Now, if we fail to take action at an early stage, conflict and the stress it creates can quickly turn into presenteeism and costs will continue to pile up.
The reason presenteeism is undervalued and overlooked is that it's difficult to detect and measure.
But, it still attracts some attention because of its devastating effect. During the American Productivity Audit, the research team calculated that the total cost of presenteeism in the United States is more than $150 billion per year.
Surveyed respondents report that their productivity is eroded by 25% due to presenteeism. While the exact cost per employee is still to be researched in depth, we need to be aware that an employee's presence at work doesn't mean he or she is doing anything productive.
But there's more. Although conflict strongly contributes to presenteeism, after a while, coworkers who have to deal with strained relationships at work for even short periods of time will avoid working together and worse, often choose not to come into work at all.
And, when presenteeism turns into absenteeism and people finally start finding excuses to skip work because of the ongoing conflict, the problem becomes more measurable.
Research shows that, for large companies, absenteeism could mean a loss of as much as $3.5 million annually or, more specifically, $602 per employee each year.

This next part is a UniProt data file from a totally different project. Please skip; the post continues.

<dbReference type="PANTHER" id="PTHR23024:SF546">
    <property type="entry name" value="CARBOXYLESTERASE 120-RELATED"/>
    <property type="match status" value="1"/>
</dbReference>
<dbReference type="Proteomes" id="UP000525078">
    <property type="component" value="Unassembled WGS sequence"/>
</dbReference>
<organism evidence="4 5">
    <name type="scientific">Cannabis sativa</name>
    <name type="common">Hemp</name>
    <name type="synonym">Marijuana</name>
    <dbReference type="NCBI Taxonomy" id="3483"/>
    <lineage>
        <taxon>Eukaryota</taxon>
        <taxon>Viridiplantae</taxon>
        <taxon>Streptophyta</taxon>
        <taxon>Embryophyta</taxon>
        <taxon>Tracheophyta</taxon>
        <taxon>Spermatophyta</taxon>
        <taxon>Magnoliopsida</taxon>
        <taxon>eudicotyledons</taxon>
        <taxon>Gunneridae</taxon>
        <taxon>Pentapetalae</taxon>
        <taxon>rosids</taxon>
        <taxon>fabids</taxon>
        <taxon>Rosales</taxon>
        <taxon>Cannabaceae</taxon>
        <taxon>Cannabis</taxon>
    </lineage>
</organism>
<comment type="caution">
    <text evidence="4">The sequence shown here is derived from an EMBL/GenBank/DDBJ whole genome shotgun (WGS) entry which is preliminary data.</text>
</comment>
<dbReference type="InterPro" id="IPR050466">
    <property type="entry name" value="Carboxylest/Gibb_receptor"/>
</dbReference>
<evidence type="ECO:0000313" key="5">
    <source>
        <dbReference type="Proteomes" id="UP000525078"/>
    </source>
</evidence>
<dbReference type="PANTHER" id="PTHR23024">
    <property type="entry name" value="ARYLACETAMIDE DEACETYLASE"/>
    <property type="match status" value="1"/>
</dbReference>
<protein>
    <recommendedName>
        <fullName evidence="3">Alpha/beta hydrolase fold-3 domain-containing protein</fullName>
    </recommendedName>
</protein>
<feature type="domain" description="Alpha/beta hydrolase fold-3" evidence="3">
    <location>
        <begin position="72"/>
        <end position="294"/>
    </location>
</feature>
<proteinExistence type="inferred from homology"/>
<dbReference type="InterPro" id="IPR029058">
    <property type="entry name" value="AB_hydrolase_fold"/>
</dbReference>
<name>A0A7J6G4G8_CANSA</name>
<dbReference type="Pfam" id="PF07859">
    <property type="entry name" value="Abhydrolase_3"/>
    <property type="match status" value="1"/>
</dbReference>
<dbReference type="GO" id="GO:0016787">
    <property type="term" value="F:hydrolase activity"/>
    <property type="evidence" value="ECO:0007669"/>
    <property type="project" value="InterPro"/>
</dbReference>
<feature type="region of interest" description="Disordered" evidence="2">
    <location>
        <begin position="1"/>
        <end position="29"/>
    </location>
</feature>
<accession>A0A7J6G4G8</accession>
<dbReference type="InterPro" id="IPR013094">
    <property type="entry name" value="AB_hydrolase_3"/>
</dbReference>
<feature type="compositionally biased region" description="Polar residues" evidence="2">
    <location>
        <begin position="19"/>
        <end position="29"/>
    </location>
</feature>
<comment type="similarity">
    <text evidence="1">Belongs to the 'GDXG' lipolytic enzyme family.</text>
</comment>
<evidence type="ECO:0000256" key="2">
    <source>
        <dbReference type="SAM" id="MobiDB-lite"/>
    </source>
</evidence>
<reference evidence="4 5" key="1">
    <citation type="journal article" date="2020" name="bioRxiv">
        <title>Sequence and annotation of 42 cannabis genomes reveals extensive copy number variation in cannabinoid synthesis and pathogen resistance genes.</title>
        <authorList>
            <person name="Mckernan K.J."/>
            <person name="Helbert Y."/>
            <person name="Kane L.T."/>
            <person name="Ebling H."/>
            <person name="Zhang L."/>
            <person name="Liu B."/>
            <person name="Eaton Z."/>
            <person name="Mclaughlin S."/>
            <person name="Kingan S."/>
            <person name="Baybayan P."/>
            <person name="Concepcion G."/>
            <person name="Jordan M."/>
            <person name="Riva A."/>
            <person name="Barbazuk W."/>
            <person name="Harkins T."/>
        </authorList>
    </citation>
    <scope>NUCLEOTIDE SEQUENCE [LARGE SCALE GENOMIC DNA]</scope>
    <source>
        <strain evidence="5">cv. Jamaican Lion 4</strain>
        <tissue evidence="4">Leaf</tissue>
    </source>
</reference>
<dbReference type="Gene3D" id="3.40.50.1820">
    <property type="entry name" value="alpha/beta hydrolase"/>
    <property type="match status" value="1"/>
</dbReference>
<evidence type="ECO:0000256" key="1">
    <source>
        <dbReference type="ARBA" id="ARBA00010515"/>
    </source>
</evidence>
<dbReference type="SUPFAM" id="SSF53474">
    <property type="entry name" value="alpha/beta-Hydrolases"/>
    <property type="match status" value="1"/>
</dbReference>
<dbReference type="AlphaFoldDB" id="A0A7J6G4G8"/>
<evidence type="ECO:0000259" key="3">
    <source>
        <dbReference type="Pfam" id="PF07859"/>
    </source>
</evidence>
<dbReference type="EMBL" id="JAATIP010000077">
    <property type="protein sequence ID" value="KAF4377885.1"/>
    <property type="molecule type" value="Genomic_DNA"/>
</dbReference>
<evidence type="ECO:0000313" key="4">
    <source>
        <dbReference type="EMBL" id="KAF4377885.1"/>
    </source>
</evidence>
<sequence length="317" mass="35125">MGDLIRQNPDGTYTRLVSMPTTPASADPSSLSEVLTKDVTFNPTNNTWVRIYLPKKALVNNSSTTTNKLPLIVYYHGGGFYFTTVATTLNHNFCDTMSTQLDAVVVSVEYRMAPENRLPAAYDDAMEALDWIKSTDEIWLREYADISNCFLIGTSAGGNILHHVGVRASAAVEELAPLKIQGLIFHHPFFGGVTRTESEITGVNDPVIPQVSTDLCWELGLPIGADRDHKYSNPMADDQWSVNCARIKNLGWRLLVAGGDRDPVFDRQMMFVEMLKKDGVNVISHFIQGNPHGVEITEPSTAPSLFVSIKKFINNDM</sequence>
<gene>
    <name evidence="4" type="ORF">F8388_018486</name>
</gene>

And the worst is yet to come.
Conflict turns into a real burden for your business when it becomes reason enough for employees to leave, resulting in high turnover.
According to the Society for Human Resource Management (SHRM), direct replacement costs can reach as high as 50%-60% of an employee's annual pay.
Unfortunately, It All Adds Up
So, what do we end up with after all this conflict?
Well, if you add all this up $702 here, $13,600 there, $35,700 over there, etc. it turns out that conflict might cost you more than half an employee's full salary each year and that doesn't even include having to replace the employee if he or she leaves.
And we haven't even touched on the indirect and long-term effect of conflict on a company's employer reputation. Once that goes down, attracting any employee forget the good ones becomes a monumental task and an expensive one too.
The Bottom Line
As you can see, the cost of conflict is enormous!
If I were asked what the one thing is I would recommend to any business to make it immensely more profitable, I would immediately say, Reduce the conflict in your organization!
Reducing conflict is the largest tool you have to boost profits. Period.
So, how do we reduce it and stop this enormous financial burden?
The first step to reducing conflict was identifying its hidden faces which we have done in this and the previous article.
Now we need to understand it better, measure it, and find out what causes it.
As business guru Peter Drucker says:
"You can't manage what you don't measure."
And anyone who knows me knows that I couldn't agree more.
To start managing and resolving conflict, we need to be able to recognize what triggers and feeds it.
Throughout our research, we found that conflicts are usually triggered unconsciously because of our personal biases and the beliefs they create.
In the next article in this series, we'll talk about what these unconscious biases can be and how to recognize them which is a very solid first step toward preventing conflict at work.
Until next time,